Walking into the Ravine the winds were getting progressively strong reaching the point where I was feeling myself being pushed around by them. Also the snow was not looking too good. As I pressed on the surface of the snow with my ski pole I would feel an initial amount of resistance from the crust, which when it finally broke would yield to the pole sinking by about a foot.
The Headwall at Tucks on April 8, 2006
Now I am a ĎDamn the torpedoes, full speed aheadí kinda guy in many situations. But standing there on the Ravine floor, poking holes in the snow I came to the conclusion that it just plain out wasnít worth it that day. I donít know what exactly tipped the scales, maybe it was the snow conditions, maybe it was knowing I was coming back next weekend, maybe it was all the accidents that had happened this week, maybe it was Gazoo speaking from my shoulder, whatever it was I looked around and just called it off. Maybe I am a wuss, or I just didnít have the drive, I donít know. Sometimes, you just have to walk away.
But the whole day wasnít a loss. I decided to practice a bit of mountaineering skills since I was in the Ravine. I figured this was a good chance to practice digging a snow pit, and practice self arrest technique. I depacked, took off the crampons, grabbed a shovel and set about digging a snow pit at the base of the slope leading up to Chute. No one was on that side of the Ravine so I had it to myself. The pit came out fairly decently, and my analysis of the snow pack agreed with that of the Rangers. Thankfully! I threw in a shovel compression test on the column of snow there. After that I grabbed the ice axe and moved a bit further up slope and started some self arrest practice, which is some scary stuff. It is amazing how quick you pick up speed and how long it takes for the axe to begin to noticeably slow you down. On my last slide down the slope I climbed up higher than before, my slide took me all the way down to where I was practicing previously and one of the bumps in the snow actually rolled me over from my arresting position. I managed to get back into arresting position but that was kinda scary.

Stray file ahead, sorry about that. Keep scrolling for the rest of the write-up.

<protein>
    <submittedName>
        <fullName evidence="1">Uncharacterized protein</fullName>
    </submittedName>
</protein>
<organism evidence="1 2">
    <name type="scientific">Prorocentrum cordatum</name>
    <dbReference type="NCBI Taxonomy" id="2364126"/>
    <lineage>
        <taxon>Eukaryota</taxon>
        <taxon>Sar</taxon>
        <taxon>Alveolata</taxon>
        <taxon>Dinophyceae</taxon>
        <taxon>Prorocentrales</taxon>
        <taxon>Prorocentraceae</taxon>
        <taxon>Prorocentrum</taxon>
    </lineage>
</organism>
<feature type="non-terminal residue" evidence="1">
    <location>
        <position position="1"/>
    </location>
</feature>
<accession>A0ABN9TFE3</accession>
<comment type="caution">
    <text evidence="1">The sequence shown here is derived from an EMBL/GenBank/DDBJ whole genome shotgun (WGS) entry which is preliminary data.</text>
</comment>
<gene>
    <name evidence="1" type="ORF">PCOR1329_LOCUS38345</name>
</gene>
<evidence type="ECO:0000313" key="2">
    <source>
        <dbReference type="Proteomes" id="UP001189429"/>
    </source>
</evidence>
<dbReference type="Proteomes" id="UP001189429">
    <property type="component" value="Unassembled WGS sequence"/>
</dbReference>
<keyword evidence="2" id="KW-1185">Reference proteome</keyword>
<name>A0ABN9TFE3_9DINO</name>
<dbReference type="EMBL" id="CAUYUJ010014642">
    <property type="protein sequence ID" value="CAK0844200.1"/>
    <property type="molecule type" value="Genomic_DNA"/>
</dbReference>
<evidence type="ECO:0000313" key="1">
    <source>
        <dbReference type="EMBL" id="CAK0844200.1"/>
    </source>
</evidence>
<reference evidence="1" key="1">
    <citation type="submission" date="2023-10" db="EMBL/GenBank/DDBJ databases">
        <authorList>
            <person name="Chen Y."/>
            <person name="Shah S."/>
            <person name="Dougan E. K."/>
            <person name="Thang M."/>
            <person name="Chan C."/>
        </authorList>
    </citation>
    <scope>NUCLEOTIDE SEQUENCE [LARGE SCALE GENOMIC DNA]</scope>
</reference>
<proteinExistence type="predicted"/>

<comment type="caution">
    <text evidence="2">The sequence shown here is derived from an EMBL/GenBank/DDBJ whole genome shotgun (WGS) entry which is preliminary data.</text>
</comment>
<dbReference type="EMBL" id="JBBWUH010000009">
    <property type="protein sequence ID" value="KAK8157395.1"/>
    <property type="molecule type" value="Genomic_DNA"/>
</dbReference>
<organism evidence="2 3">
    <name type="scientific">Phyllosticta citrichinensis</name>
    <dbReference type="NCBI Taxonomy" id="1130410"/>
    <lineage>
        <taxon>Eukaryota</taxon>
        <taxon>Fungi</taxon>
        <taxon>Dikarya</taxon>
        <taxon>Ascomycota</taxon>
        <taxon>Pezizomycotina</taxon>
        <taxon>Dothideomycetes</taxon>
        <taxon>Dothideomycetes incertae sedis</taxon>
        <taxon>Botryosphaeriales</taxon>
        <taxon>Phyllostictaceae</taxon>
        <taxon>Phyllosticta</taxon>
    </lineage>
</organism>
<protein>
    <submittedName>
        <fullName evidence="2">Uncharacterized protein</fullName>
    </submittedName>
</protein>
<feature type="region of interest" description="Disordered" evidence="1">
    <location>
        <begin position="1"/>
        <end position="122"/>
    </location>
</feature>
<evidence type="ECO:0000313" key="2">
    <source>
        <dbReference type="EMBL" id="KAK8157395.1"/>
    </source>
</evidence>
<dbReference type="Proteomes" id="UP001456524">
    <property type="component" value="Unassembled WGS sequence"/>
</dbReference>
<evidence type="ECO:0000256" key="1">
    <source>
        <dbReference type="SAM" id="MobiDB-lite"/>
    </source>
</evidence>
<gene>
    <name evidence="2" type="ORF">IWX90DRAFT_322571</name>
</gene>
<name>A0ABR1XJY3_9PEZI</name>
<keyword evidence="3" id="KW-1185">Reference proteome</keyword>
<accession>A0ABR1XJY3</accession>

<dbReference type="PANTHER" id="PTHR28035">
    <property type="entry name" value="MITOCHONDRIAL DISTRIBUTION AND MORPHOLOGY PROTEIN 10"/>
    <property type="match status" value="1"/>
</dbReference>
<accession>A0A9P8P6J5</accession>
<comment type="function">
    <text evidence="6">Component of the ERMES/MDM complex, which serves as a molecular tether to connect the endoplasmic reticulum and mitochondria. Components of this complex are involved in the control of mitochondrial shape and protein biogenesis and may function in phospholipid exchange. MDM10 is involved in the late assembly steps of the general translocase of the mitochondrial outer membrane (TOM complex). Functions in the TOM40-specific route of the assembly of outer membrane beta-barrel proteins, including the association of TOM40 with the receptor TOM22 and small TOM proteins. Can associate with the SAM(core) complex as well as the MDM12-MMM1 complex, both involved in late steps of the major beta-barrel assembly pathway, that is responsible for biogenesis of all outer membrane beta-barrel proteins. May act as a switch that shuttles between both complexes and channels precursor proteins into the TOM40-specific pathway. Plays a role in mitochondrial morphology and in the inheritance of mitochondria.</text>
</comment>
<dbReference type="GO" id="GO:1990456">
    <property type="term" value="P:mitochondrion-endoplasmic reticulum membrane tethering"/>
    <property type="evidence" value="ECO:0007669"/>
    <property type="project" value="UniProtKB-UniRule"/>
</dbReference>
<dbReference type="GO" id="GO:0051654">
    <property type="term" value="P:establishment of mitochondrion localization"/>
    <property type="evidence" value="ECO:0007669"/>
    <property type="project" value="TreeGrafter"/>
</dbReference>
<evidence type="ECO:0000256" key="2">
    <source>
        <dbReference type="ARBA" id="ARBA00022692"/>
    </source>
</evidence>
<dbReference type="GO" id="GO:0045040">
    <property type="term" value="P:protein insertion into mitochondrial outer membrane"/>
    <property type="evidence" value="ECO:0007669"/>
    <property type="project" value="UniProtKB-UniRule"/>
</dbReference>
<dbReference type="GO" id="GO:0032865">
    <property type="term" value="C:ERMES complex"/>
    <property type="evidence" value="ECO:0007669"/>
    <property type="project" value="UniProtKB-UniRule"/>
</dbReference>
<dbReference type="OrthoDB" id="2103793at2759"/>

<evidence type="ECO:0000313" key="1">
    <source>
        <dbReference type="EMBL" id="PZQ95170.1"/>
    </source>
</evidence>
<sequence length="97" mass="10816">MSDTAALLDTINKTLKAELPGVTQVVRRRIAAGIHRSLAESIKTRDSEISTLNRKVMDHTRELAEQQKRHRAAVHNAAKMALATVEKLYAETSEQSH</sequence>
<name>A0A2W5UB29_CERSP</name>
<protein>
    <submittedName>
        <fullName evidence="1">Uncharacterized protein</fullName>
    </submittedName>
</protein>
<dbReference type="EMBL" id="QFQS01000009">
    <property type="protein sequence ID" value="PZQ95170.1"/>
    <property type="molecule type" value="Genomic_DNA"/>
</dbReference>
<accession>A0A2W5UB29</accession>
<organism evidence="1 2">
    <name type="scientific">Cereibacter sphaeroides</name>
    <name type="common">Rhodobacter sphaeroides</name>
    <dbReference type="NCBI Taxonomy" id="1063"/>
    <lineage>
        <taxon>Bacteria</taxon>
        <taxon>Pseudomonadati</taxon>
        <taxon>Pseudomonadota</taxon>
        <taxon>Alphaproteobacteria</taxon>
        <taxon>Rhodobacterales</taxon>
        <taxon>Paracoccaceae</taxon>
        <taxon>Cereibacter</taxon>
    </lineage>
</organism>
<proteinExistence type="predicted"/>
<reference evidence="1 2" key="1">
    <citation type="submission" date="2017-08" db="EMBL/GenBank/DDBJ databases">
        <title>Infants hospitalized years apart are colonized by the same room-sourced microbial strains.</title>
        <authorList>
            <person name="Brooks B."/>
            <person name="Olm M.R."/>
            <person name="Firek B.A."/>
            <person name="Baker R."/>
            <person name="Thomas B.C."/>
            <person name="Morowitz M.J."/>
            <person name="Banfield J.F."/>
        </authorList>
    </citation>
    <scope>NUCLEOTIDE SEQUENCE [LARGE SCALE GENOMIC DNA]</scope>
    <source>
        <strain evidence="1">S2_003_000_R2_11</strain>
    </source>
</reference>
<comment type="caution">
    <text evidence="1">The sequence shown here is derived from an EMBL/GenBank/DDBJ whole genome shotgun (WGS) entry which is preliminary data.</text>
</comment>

My snow pit, dug all the way down to the icey base.
The snow column before the shovel test.
The snow column after the shovel test. I had to slam down on the shovel with my full strength using both hands to get it to collapse.
My self arrest tracks
The boot ladder.
After that I put the pack back on and hiked out to Hojos. There I regeared to downhill mode, and set out on the Sherbie. The whole trip down was an exercise in speed control as the surface was either ice, or crusty windblown snow. There was one patch in the middle which was sort of skiable, but it was mostly not wide enough to make turns in. The top part of the Sherbie has good cover, with more and more bare spots appearing as I descended. By the time I got to the bottom it was a combination of mud and ice chunks. The last bit I decided to boot out. Three PM saw me over at Ragged Mountain checking for any deals on ski gear.
That was my Saturday, and this is a convoluted way of me saying I didnít do much, but hopefully some people will find something worthwhile in this write up.